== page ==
- Fully-insured health plans. The PCORI Fee on a fully-insured health plan (i.e., on the underlying insurance policy) is paid by the policy issuer.
- Self-funded health plans. The PCORI Fee on self-funded health plans is paid by the employer sponsoring the plan. A single PCORI Fee applies based on the total number of lives covered under all self-funded benefit programs of one employer with the same plan year.
- Plans with a mix of self-funded and insured benefits (where, for example, an employer maintains both an HRA and an insured health plan). The PCORI Fee for the lives covered under the plan’s insurance policy are paid by the policy issuer, while the PCORI Fee for the lives covered under the self-funded portion are paid by the plan sponsor. If the same employee is covered under both portions of a plan, the insurer and plan sponsor will both have to pay the PCORI Fee for that employee (because there is no set-off in these circumstances). However, lives covered only under the insured portion are not counted in determining the PCORI Fee for the self-funded portion.
Due Date for PCORI Fee
The PCORI Fee first applies to health insurance policies and self-funded health plans with policy or plan years ending on or after October 1, 2012. It must be reported and paid by July 31 of the calendar year immediately following the last day of the plan or policy year. Therefore, the PCORI Fee on plans and policies with years that ended between October 1 and December 31, 2012 must be reported and paid by July 31, 2013.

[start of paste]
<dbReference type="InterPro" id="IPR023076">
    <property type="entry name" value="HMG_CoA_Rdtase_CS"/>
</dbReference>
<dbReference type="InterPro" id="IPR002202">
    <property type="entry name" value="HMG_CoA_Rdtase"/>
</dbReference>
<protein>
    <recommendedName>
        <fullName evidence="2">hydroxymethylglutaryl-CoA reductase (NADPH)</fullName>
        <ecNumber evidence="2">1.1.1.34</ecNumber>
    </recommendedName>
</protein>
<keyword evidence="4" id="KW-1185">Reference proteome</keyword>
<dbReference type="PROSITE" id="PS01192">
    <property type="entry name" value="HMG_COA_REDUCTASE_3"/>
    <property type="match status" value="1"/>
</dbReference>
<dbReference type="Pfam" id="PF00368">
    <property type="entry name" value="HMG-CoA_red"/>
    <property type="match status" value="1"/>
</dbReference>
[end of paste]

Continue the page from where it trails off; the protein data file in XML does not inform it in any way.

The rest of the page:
Calculating PCORI Fee
The PCORI Fee for a plan or policy year is equal to the applicable dollar amount for the year multiplied by the average number of covered lives during the plan or policy year.
Applicable Dollar Amount
The applicable dollar amount varies year-to-year as follows:
Click here to view table.
Number of Covered Lives
Generally, all individuals who are covered during the policy year or plan year (including the covered employee and the employee’s covered dependents) must be counted. Three alternative counting methods are available to determine the number of covered lives. A method, once elected, must be used consistently for the duration of the year.
Alternative Counting Methods
- Actual Count Method. Add the number of covered lives on each day of the plan or policy year and divide the total by the number of days in the plan or policy year.